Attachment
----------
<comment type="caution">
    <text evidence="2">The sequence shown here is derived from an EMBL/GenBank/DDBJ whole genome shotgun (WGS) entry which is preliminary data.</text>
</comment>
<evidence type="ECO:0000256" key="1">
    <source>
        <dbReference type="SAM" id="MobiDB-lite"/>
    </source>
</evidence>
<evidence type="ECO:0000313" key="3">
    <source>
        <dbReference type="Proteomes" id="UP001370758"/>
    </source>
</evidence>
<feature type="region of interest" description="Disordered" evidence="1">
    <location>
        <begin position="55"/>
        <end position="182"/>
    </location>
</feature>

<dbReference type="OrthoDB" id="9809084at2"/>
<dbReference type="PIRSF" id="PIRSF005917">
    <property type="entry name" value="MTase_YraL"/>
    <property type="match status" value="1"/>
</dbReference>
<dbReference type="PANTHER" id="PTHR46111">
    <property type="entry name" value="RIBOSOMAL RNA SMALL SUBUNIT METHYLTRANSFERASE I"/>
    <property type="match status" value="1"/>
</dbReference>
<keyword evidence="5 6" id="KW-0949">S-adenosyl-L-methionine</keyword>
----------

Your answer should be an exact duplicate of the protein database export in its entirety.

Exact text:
<comment type="caution">
    <text evidence="2">The sequence shown here is derived from an EMBL/GenBank/DDBJ whole genome shotgun (WGS) entry which is preliminary data.</text>
</comment>
<evidence type="ECO:0000256" key="1">
    <source>
        <dbReference type="SAM" id="MobiDB-lite"/>
    </source>
</evidence>
<evidence type="ECO:0000313" key="3">
    <source>
        <dbReference type="Proteomes" id="UP001370758"/>
    </source>
</evidence>
<feature type="region of interest" description="Disordered" evidence="1">
    <location>
        <begin position="55"/>
        <end position="182"/>
    </location>
</feature>

<dbReference type="OrthoDB" id="9809084at2"/>
<dbReference type="PIRSF" id="PIRSF005917">
    <property type="entry name" value="MTase_YraL"/>
    <property type="match status" value="1"/>
</dbReference>
<dbReference type="PANTHER" id="PTHR46111">
    <property type="entry name" value="RIBOSOMAL RNA SMALL SUBUNIT METHYLTRANSFERASE I"/>
    <property type="match status" value="1"/>
</dbReference>
<keyword evidence="5 6" id="KW-0949">S-adenosyl-L-methionine</keyword>